How To Chunk On a Ukulele

We can’t imagine someone has held a ukulele or any stringed instrument for that matter and didn’t have the urge to chunk strum on its strings. If your hands are itching to pick up this technique, continue reading while we let you in on all the tips and tricks to become a pro.

What’s Chunking? or Palm Muting?

A chunk, palm mute, chuck, and chop are all synonyms to the same technique, which refers to the movement of your hand to strum and mute the strings at the same time, producing a percussive sound. 

This is a technique that’s been adopted in many ukulele music and songs to achieve that heavy metal tone or add a scratchy style to the beat for a slight percussive effect. 

In simple English, it’s a way of making your ukulele sound like a drum by preventing the strings from ringing out. That’s why you’d want to pay extra attention when playing this technique with a drummer in the band. 

How to Play a Chunk Strum on Ukulele?

Now that you’re familiar with what chunking or chucking is exactly, let’s get down to business. 

To produce that chug-chug-chug sound, you have to do a strum then muffle the sound immediately with the fleshy part of your palm. 

As you know, strumming consists of up and down strokes. Chunking is done instead of the downstroke. So instead of going “up-down-up-down,” you’ll go “up-chunk-up-chunk.”

To get the technique right, instead of using your index finger to downstroke on the ukulele strings, use the middle and ring finger of your strumming hand while supporting them with the rest of your fingers. Just before the sound of the note comes out, dampen the strings with the edge of your palm.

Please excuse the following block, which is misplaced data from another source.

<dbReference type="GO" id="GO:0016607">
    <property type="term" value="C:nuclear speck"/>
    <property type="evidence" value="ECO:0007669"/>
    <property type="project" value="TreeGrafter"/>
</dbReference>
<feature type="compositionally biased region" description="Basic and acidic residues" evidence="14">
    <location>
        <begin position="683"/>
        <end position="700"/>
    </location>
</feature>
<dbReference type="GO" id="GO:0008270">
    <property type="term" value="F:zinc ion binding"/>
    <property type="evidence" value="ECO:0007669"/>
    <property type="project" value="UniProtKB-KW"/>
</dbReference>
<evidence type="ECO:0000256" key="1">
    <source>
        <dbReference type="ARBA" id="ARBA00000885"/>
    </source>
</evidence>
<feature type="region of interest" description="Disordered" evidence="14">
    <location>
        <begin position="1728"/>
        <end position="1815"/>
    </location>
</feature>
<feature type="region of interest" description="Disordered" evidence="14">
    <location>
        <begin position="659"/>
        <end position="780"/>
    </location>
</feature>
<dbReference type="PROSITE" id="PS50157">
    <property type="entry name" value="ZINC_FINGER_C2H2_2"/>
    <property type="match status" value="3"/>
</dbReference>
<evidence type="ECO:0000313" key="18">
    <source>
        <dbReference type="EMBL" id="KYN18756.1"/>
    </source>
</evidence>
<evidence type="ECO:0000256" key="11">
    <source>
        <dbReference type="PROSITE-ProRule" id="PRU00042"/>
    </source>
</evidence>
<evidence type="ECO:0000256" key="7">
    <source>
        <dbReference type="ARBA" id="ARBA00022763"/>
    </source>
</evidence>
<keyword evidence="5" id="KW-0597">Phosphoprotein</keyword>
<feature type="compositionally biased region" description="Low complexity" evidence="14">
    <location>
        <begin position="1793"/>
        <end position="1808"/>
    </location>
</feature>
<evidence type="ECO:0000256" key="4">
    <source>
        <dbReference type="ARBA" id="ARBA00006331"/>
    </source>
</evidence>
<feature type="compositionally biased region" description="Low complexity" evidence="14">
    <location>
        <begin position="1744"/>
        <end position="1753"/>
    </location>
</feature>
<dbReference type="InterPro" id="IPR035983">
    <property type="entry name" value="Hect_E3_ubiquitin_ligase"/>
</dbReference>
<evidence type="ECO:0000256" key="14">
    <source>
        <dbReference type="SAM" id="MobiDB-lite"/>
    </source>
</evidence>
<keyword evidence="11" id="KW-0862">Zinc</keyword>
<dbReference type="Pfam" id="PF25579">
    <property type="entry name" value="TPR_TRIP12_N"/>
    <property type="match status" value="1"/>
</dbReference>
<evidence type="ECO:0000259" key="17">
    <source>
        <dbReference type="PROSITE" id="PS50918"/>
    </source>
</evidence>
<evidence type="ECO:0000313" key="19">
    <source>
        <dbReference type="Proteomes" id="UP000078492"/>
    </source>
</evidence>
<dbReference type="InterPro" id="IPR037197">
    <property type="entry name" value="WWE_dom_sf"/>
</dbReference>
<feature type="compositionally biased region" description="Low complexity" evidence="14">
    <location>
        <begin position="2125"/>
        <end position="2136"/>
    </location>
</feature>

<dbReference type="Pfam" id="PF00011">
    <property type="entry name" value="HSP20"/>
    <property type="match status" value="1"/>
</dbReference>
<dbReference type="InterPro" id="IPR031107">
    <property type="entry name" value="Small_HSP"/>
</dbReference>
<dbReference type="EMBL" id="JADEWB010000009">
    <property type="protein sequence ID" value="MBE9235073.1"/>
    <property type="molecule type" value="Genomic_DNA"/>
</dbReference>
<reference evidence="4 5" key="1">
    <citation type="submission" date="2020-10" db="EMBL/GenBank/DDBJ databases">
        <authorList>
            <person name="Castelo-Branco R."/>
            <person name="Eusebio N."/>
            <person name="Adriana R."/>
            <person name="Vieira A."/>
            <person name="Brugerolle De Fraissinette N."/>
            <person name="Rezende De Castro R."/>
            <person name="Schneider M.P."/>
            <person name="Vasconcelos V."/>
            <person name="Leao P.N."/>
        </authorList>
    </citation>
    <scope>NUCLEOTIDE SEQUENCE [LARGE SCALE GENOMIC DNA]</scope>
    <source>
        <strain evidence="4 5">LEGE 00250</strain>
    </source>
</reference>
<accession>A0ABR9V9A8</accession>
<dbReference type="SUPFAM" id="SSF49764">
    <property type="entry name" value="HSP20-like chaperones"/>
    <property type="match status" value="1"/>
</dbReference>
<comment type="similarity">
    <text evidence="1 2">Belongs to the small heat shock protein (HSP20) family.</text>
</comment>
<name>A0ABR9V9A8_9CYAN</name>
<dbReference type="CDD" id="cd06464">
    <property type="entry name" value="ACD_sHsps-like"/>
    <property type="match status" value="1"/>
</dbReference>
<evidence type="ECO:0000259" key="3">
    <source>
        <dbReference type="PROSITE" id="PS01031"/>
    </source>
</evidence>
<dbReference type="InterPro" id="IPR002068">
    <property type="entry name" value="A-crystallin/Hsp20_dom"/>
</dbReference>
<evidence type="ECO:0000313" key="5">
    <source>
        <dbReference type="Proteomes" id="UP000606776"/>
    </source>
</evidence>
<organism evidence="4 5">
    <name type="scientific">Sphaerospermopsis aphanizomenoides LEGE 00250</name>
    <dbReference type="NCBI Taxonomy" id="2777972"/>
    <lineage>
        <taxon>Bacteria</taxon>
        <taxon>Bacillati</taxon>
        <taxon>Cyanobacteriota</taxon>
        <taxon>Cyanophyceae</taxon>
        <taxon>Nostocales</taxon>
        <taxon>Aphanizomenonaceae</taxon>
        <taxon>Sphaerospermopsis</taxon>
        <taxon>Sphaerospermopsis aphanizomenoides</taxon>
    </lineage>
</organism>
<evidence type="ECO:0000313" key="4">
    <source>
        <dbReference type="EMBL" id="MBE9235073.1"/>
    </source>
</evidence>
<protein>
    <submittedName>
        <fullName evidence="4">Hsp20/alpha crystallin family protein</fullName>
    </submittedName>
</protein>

Another method to do that is using the side of your thumb while it’s pointing downwards. Either way, the most important thing is to move your strumming hand quickly enough to silence the tune before it comes out. 

If you follow these instructions and still hear the sound of your strum full and clear, you might be exerting much pressure on the strings. In this case, try using less force when coming down on the strings.

Chunking doesn’t require much force, so if your hand aches or your wrist feels sore, try doing it again with more loose and relaxed motion. 

Spot a Chunk on a Musical Notation

Whether you’re reading a ukulele tab, chord diagram, or standard notation, an X mark represents a chunk sound. 

Usually, strumming patterns are shown as ↑ or ↓ arrows. When a small “x” is written above the note, that means you should play it muted. However, a big “X” above or in place of an arrow represents a palm mute.

Time to Get to Action!

We’re sure that by now, you’ve got the hang of the chunking technique, at least theoretically. What’s left is that you go search for your ukulele and begin strumming some chords and muting them.

Our advice is to do it slowly at first, then pick up speed once you start hearing that soft, crispy chunk sound you’re aiming for. 

A good strumming pattern for a beginner to practice on is: up-chunk-up-down-up-chunk. Do it multiple times until you feel you’re doing it naturally with no effort. 

Remember that if you start collecting tension in your wrist or forearm, you’re not doing it right. Go over the steps again and make sure your palm is relaxed and that you’re using the fleshy part of your thumb to mute the strings.

Ready to take your music sound to the next level? Practice chunking now!